How to Delete Files/Folders on Mac with Terminal RM Command

Last updated: Oct 26, 2023
Summary: You can delete files or folders on Mac with Terminal. Check the step-by-step guide in this post.

macOS includes a built-in Terminal app. You can use Terminal commands to do various tasks on your Mac. Learn how to delete files on Mac with Terminal below.

delete files on Mac with Terminal

How to Delete Files on Mac with Terminal

  1. Open the Terminal app via Spotlight. You can also click Finder > Applications > Utilities > Terminal to open the app.
  2. In Terminal, type the rm command and type a space after it.
  3. Drag the file that you want to delete after the command. Alternatively, you can manually enter the path of the file after the “rm” command.
  4. Press Enter and the file will be permanently deleted from your Mac.
how to delete a file in Terminal

How to Delete Multiple Files in Terminal on Mac

  1. Open Terminal on Mac.
  2. Type the command rm filename.extension. Enter the real file name and extension after the “rm” command. Add the file name and extension of every file that you want to delete one by one, and leave a space between each file.
  3. Press Enter to delete the files with Terminal.
Be careful when using Terminal to delete files on Mac, as it can lead to permanent data loss if you use commands incorrectly. If you can’t delete a file on your Mac, you may also try to force delete the file using Terminal.

How to Delete Folders on Mac Using Terminal

If you want to use Terminal to delete a folder including any files or sub-folders it contains, you can use the “rm” command with the “-r” option. Follow the steps below.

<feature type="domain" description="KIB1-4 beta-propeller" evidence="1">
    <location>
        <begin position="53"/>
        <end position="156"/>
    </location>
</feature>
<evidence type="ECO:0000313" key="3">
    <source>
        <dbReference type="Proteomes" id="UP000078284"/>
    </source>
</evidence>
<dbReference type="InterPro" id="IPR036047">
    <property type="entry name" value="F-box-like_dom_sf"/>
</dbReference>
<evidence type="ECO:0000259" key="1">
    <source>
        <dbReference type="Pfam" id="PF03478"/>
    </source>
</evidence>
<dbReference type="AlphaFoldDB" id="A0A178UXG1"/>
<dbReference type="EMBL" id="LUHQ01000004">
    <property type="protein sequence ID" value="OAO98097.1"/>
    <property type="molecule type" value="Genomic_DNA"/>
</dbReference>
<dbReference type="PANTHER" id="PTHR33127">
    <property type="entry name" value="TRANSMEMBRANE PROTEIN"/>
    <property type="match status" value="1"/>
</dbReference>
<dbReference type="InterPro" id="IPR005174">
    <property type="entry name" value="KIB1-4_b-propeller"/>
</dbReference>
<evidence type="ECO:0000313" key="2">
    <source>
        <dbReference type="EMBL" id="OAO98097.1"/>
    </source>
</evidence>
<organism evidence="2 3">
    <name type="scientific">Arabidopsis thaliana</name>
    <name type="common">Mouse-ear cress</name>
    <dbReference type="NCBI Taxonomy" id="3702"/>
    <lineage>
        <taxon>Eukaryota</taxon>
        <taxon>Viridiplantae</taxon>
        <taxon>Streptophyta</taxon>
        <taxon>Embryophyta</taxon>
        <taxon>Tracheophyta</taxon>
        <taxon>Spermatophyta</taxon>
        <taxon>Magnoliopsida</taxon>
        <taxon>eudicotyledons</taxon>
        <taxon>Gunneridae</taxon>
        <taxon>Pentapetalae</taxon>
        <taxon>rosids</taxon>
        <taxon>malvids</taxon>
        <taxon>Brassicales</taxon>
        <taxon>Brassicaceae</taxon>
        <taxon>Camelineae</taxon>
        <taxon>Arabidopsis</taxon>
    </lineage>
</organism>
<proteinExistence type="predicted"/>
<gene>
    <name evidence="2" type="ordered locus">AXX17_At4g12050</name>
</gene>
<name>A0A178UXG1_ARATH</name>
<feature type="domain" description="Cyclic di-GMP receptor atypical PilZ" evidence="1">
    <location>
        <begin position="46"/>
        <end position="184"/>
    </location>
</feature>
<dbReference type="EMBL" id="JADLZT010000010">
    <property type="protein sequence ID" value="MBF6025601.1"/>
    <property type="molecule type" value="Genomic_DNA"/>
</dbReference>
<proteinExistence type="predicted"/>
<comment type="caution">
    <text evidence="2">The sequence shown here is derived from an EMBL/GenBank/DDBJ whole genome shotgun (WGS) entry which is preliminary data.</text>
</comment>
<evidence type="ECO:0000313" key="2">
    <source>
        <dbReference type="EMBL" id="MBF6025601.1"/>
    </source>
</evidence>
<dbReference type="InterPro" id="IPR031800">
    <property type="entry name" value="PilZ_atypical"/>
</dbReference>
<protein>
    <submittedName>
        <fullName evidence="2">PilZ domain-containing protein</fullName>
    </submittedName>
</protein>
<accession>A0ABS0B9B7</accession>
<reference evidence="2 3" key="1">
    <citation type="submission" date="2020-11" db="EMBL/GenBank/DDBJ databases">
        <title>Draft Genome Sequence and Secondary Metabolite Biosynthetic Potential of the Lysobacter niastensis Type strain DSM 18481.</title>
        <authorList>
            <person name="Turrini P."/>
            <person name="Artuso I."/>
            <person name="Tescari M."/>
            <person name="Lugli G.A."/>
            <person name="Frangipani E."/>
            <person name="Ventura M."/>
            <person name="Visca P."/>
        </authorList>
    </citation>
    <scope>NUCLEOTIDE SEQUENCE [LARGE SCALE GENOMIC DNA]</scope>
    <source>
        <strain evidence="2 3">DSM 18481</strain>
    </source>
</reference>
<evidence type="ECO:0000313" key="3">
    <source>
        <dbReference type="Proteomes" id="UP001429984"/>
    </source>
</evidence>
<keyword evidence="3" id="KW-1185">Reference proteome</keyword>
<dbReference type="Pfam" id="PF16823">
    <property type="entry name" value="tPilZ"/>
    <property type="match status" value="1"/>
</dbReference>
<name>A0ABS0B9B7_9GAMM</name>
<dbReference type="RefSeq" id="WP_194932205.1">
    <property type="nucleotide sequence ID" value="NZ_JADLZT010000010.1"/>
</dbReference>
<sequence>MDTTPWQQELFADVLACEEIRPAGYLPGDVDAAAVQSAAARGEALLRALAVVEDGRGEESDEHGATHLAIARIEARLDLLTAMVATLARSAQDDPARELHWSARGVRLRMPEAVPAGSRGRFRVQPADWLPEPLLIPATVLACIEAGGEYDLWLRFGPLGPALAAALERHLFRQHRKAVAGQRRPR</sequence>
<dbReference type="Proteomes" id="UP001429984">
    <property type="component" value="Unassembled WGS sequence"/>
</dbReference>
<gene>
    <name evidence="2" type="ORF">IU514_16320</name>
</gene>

1. Launch Terminal via Spotlight.
  2. In Terminal, type the command rm -r foldername. Replace “foldername” with the exact name of the folder. If the folder name has spaces, you need to put it in quotes. For instance, rm -r “my folder”.

Delete Files and Free Up Space on Mac with BuhoCleaner

If you can’t delete a file using Terminal or a normal way introduced below, you may try BuhoCleaner which lets you easily delete and shred the file.

BuhoCleaner is a Mac cleaner app to help you clean and speed up your Mac. It allows you to flash scan and clean your Mac, uninstall unwanted apps without leftovers, find and delete large or duplicate files, free up RAM, manage startup items, monitor system resource usage, shred files, and more.

Download and install BuhoCleaner on your Mac and use it to delete files on your Mac.

DownloadFor macOS 10.10 and above
100,000+ Satisfied Users Worldwide
  1. Launch BuhoCleaner
  2. Click Toolkit > Shredder.
  3. Click the Select Files button and select the target file that you want to delete.
  4. Click the Securely Remove button to permanently delete the file from your Mac.
Delete Files on Mac with BuhoCleaner

Other Ways to Delete Files or Folders on macOS

Instead of using Terminal to delete files and folders on Mac, you can use some normal ways to delete files.

Via Finder:

  • Open Finder.
  • Select the target file that you want to delete. To select multiple files on Mac, press and hold the Command key and select the files.
  • Press the Delete key to delete the files.

Via keyboard shortcut:

Select the file or folder that you want to delete and press Command + Delete to move it to the Trash. To bypass the Trash and permanently delete the file, press Shift + Command + Delete.

Via Trash:

You can directly drag and drop the file to the Trash icon in the Dock to delete it.

Use Move to Trash:

Right-click the target file or use Control + Click. Select Move to Trash to delete the file.


This post offers a detailed guide on how to delete files on Mac with Terminal. You can use the Mac Terminal rm command or rm -r command to easily remove a file or folder from your Mac. Some other ways to help you delete files and folders on Mac are also introduced. Hope it helps.


Cassie has been writing about technology for her entire career life - over 10 years. She enjoys diving into how Apple products work and then breaking it down in a way that anyone can understand.